Have you ever been called for Jury Duty? Jury Nullification — “the power that jurors have to find a defendant not guilty even if they think that he committed the crime” — is a very important tactic we have at our disposal to fight unfair, discriminatory, and racist practices in the US legal system. Despite its power, it remains little-known or used. This interview with Paul Butler is a great introduction to the topic.

Wilhelm Reich documentary

Associate Warden's Record Card for Wilhelm Reich, Lewisburg Federal Penitentiary, March 1957. Public Domain
Associate Warden’s Record Card for Wilhelm Reich, Lewisburg Federal Penitentiary, March 1957. Public Domain

Was he a madman? A charlatan? Or one of the 20th century’s most insightful voices on consciousness? Whatever you think of Wilhelm Reich, the fact remains that his treatment by the US government is a fascinating case study. In 1956, he was arrested, his laboratory in Maine destroyed by police officers with axes, and 6 tons of his books & laboratory notes were burned. He died in prison less than two years later.

There is currently a documentary about his life in production by The Wilhelm Reich Infant Trust, so if you are a fan or want to learn more, you can support their Indiegogo campaign.

Electile Dysfunction

Election season has arrived here in the United States. For this radical, it stirs up a hornets nest of conflicting thoughts and feelings. The anarchist in me abhors the very concept of choosing my master, even if we take the American Dream literally and fetishize the Republic as a form of government. We can’t really do that, of course, because we know corruption is rampant, elections can be hacked, and the unification of state and market power that has created much of the suffering in the world will not yield its power without a struggle.

But at the same time, I have to acknowledge the fact that of the 3 mainstream candidates still running, each will affect this suffering differently. This more pragmatic & utilitarian approach demands that I act intelligently, toward manifesting the outcome I prefer, using whatever paths forward are available to me. So sure, I can rationalize voting, particularly when one candidate stands out in my mind as being less harmful than the others.

Yet, I harbor no illusions that even if the most progressive candidate wins the general election and becomes President, they will face quite a lot of resistance from capitalist power structures. Despite the many failures of the neoliberal model of capitalism that has been in force since the early 1970s, the capitalists will not want to revert to a Keynesian mode of capitalism that existed from the end of World War II until then, and is (more or less) represented by one current campaign and message.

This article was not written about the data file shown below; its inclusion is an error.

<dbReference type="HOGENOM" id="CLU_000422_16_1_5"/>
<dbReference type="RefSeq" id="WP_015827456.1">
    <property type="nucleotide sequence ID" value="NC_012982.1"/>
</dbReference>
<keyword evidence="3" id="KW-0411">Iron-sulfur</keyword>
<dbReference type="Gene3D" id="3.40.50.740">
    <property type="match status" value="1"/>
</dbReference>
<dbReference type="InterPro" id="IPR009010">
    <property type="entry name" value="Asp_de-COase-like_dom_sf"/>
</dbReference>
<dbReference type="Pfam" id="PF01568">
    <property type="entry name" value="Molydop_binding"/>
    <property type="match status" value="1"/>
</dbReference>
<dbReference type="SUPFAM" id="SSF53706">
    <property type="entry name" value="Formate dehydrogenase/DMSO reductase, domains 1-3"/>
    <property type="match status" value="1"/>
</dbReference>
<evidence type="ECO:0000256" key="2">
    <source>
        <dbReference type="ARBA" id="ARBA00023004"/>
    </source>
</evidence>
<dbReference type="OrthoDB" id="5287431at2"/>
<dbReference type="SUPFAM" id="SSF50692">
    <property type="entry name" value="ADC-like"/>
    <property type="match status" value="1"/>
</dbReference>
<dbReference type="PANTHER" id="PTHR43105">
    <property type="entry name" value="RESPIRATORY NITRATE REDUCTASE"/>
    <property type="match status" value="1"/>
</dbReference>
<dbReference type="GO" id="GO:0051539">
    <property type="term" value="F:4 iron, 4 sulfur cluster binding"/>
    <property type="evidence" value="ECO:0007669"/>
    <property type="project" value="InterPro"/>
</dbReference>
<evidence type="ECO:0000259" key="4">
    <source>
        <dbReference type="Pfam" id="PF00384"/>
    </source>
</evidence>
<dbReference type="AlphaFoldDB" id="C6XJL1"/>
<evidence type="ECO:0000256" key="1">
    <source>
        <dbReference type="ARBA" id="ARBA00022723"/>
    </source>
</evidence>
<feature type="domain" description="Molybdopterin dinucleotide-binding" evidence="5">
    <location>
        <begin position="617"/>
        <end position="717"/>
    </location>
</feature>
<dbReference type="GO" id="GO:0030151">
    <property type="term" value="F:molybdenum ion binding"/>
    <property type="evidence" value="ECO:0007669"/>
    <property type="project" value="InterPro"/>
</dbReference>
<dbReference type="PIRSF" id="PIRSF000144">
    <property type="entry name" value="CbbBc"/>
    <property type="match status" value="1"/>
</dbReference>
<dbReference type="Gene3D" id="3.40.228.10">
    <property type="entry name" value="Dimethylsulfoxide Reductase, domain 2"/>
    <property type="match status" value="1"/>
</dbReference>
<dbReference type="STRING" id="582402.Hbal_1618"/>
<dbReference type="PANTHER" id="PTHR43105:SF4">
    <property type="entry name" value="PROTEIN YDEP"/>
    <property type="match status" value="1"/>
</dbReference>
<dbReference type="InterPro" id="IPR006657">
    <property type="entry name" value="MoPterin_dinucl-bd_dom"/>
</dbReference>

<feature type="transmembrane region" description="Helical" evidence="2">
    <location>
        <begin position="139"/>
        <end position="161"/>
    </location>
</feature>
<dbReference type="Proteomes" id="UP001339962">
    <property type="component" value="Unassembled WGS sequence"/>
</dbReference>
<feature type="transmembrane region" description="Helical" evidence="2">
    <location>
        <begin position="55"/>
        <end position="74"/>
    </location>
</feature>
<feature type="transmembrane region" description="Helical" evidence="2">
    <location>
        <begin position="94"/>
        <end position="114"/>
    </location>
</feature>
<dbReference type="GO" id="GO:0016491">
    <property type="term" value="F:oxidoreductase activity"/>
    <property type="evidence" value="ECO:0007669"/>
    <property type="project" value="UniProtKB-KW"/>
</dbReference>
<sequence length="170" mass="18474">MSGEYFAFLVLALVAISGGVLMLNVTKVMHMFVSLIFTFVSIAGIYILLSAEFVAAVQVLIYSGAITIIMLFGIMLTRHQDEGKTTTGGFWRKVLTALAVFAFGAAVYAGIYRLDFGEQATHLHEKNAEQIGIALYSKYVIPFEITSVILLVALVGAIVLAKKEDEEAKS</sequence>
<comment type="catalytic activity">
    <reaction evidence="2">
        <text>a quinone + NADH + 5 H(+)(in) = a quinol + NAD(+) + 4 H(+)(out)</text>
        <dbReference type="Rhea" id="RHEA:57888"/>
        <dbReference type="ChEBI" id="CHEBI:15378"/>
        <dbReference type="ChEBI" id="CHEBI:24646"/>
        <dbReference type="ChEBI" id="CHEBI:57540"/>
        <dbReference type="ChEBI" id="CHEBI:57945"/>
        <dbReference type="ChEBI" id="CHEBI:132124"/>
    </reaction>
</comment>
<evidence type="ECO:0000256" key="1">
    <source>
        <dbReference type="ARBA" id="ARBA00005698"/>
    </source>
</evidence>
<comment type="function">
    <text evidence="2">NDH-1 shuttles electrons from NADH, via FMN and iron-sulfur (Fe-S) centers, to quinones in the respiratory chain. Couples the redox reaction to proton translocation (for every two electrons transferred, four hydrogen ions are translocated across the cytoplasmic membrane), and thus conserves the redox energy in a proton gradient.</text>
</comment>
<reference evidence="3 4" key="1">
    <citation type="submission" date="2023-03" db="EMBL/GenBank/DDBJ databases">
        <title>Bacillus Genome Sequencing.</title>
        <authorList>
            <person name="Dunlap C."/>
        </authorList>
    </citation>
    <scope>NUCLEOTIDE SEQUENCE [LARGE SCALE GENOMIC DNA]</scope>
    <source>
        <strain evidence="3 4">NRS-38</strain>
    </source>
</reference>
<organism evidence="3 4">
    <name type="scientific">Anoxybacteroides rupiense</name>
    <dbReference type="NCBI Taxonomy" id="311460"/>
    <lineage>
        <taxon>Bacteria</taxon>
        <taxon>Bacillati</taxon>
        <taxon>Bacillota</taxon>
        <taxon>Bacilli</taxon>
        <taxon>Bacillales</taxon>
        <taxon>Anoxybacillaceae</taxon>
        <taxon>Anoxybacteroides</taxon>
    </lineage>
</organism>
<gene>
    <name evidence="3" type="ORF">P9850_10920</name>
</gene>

Public domain image from Joseph A. Labadie Collection, University of Michigan
Public domain image from Joseph A. Labadie Collection, University of Michigan

In other words, none of the current candidates are radical candidates by any stretch in the context of American politics over the past few decades. As Noam Chomsky reminds us, progressive ideas & positions “would not have surprised President Eisenhower, who said, in fact, that anyone who does not accept New Deal programs doesn’t belong in the American political system. That’s now considered very radical.”

Furthermore, let us not forget what happened in Greece, where a leftist (by comparison to other candidates) came out of nowhere with wide popular support and won the election, only to capitulate soon after to the demands of capital.

No matter who wins the presidential election, work will need to continue well beyond election day. Merely winning an election does not provide a mechanism to dismantle the existing power structures, unless the popular movement has the ability to defeat the counter-revolutionary tactics of disinformation, military action (or the threat thereof), and economic terrorism with the capitalist infrastructures and austerity, all of which will be waged in full force against any effort — “legitimate” or not — threatening their hold on power.

Weekly Update: 8 May

Greetings, fellow travelers.

beautifulfirefrontcover It’s feeling unseasonably summer-like here in parts of the northern hemisphere, but the calendar says we’re only halfway through spring.

The calendar also says we have pieces coming up this week from Rhyd Wildermuth, Fjothr Lokakvan, and Yvonne Aburrow.

And now is also a good time to order copies of A Beautiful Resistance #2: The Fire is Here.

Links

At The Wild Hunt, Alley Valkyrie shares a piece about connections to ancestors and place and home in “Familial Spirits and Old Furniture.”

The Oregonian has two recent articles that may be of interest: “Methodists may be model for how to remain United despite differences,” which describes the decision-making structure of the Methodist church, and different perspectives of people within the church about how they see strong moral differences working out – or not. The second article,  “Pagans find belonging in blossoming congregation,” describes the Columbia Grove, ADF’s work in the Portland, Oregon, area.

Lastly, a sampling of articles about using the right technology and design for people and place: